Concept plans for Greene, Telfair and Fifth streets ready for input

A second set of drawings - of Greene, Telfair and Fifth streets - is ready for public review in Augusta’s estimated $83 million downtown streetscape overhaul. File/Staff

A second set of designs is ready for Greene, Telfair and Fifth streets in Augusta’s estimated $83 million downtown streetscape overhaul.

 

Consultants will present the preliminary concept plans later this month at a third round of public input sessions on the construction project, and the city will soon release plan drawings to the public, according to city spokesman Jim Beasley.

Concept plans released in November for Broad, 13th and Sixth streets and James Brown Boulevard revealed a radically altered streetscape that eliminated sunken parking wells on Broad, beautified the railroad line through Sixth and installed gateway features such as an arch.

The plans break downtown Augusta into five areas: the Augusta Canal, the Broad Street “promenade,” the health and learning district, the Laney-Walker African-American district and an “architectural treasures” district centered on Greene and Telfair streets.

The plans are the work of Cooper Carry – an Atlanta landscape architecture firm hired for the project after Augusta voters passed the Transportation Investment Act, a 1 percent sales tax for transportation projects – and several subconsultants. The downtown project is included in Band 3 of the 10-year tax and is set for funding in 2020-2022.

Planners will discuss concepts such as parking, bicycle and pedestrian safety, and lighting at the input sessions, to be held Jan. 24 at Julian Smith Barbecue Pit, 4 Milledge Road, and Jan. 25 at the Beazley Room in the Augusta-Richmond County Municipal Building, 535 Telfair St. Both meetings start at 6 p.m.

The consultants also will present the plan at the 600 Broad St. building from 8:30 a.m. to 4 p.m. on those two days.

After the third and final round of city-sponsored input meetings, consultants are expected to present a preliminary report to the city Engineering Services committee and the Augusta Commission in March, Beasley said.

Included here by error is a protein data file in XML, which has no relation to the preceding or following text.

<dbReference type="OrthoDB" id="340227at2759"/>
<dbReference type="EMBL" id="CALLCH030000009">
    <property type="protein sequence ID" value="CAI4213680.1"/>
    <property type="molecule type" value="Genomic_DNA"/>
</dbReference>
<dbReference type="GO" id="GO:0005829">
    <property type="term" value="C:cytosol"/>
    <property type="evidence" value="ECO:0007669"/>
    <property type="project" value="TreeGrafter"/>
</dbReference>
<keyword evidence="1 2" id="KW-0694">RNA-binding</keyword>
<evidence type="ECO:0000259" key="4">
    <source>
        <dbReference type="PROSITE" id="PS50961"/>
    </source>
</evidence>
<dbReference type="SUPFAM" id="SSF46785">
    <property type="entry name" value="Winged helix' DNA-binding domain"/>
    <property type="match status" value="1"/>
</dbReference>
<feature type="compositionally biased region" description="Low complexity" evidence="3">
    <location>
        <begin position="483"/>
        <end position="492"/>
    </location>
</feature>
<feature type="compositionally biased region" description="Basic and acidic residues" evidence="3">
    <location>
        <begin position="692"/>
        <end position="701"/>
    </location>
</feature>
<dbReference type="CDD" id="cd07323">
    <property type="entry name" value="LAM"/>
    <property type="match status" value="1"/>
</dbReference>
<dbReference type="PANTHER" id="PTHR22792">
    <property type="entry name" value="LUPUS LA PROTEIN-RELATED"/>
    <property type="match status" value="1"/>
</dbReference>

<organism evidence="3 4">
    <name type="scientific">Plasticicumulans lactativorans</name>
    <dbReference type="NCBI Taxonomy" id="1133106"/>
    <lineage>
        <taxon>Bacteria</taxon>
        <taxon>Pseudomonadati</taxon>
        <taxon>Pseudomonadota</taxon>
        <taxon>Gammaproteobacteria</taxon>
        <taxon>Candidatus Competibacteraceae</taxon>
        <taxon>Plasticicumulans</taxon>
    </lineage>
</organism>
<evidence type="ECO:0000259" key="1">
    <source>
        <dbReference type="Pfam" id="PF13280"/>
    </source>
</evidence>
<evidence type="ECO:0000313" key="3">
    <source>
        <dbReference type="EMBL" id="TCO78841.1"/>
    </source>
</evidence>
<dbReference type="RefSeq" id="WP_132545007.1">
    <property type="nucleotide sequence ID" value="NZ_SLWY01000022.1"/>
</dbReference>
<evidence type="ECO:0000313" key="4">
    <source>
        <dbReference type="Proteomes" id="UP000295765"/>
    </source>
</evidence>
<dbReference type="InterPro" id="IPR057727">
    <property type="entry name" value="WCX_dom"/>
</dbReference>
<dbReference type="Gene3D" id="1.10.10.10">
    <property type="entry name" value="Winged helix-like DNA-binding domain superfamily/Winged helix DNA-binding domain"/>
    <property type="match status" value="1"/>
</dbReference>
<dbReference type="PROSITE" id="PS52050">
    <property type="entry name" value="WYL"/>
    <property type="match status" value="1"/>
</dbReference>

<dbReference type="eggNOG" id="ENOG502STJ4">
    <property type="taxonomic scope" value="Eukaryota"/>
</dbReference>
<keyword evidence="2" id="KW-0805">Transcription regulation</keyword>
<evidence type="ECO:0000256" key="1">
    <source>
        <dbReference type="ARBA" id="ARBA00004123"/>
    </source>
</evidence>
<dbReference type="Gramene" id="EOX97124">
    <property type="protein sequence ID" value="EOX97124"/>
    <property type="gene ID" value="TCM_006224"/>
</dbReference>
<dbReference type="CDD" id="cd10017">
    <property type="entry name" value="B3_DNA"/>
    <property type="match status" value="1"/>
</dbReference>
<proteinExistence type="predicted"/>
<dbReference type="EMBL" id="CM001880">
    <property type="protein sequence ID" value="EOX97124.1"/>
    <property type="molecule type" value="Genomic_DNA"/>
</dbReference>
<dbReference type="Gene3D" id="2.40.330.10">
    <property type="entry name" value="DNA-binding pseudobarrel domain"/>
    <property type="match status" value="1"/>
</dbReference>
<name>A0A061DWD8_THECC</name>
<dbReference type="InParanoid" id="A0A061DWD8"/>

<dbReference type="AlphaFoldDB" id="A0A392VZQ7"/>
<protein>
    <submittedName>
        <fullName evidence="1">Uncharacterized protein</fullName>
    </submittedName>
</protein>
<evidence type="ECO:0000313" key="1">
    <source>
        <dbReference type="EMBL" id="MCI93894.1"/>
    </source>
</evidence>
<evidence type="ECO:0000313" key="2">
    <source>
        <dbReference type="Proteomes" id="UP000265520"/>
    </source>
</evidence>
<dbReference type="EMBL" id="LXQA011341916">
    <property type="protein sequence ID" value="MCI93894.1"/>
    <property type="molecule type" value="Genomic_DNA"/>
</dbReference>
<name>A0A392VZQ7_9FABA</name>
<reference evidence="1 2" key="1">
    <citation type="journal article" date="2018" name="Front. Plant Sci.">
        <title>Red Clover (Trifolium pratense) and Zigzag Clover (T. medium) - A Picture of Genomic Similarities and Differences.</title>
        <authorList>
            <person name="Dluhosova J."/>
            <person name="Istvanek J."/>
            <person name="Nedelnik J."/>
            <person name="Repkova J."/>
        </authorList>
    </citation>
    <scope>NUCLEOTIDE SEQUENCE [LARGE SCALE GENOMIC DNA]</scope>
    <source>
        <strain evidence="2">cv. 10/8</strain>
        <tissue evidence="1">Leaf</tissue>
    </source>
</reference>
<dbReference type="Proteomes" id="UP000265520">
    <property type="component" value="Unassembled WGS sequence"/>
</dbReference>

If approved, the plans will be completed and sent to the Georgia Department of Transportation, probably in April, Beasley said.

Transportation sales tax collections remain down
Consultant plan breaks downtown into five historic districts
Downtown Augusta streetscape plans remove parking wells, add gateway features
Vic McCoy More than 1 year ago
Laney-Walker African-America district.  Guess the rest of us don't rate our own district.
JAMES HERMAN More than 1 year ago
Laney Walker African Amerian district? How will we ever come together if we keep doing this kind of thing?
A Cee More than 1 year ago
How does that name prevent people from coming together? Should non-African Americans be offended or something?
Justin Graham More than 1 year ago
Again it is the HISTORY behind the area that goes into naming this district. During a time of segregation and oppression especially after slavery, the Laney Walker area was a vibrant African American neighborhood. I and I know of many others of all different races would LOVE to learn about the history behind this area.
Sonny Pittman More than 1 year ago

I like the ideas for improving the Broad Street streetscape. 


Finally, we're beginning to make real progress toward improving the lack of adequate parking spaces downtown. 

Raymond Ball More than 1 year ago
Seems to me that every time we have something come up in Augusta that is city wide, it has to be divided up so that there is some measure of prominence given to the black. -oh sorry-African community.  Why is that?  Are they not part of Augusta like he rest of us?
Justin Graham More than 1 year ago
It's the HISTORY behind the district. You are missing the point. It would be GREAT to know what that area was like in the 1800's and 1900's. The Laney Walker area is Augusta's version of Harlem, NY and the HISTORY is what makes both areas great. They were both vibrant African American neighborhoods during the post slavery era when segregation and un equal opportunity were a major challenge. YES I would LOVE to learn more about that area so quit speaking for everyone when you just want to ignorantly sweep the history under the rug. I guess we can talk more about this in the meeting. Oh wait, that's right you won't be there. You wasn't at the last one either. You just like to sit at home, hide behind the keyboard and complain about Augusta. Then do us all a favor and MOVE far far away.

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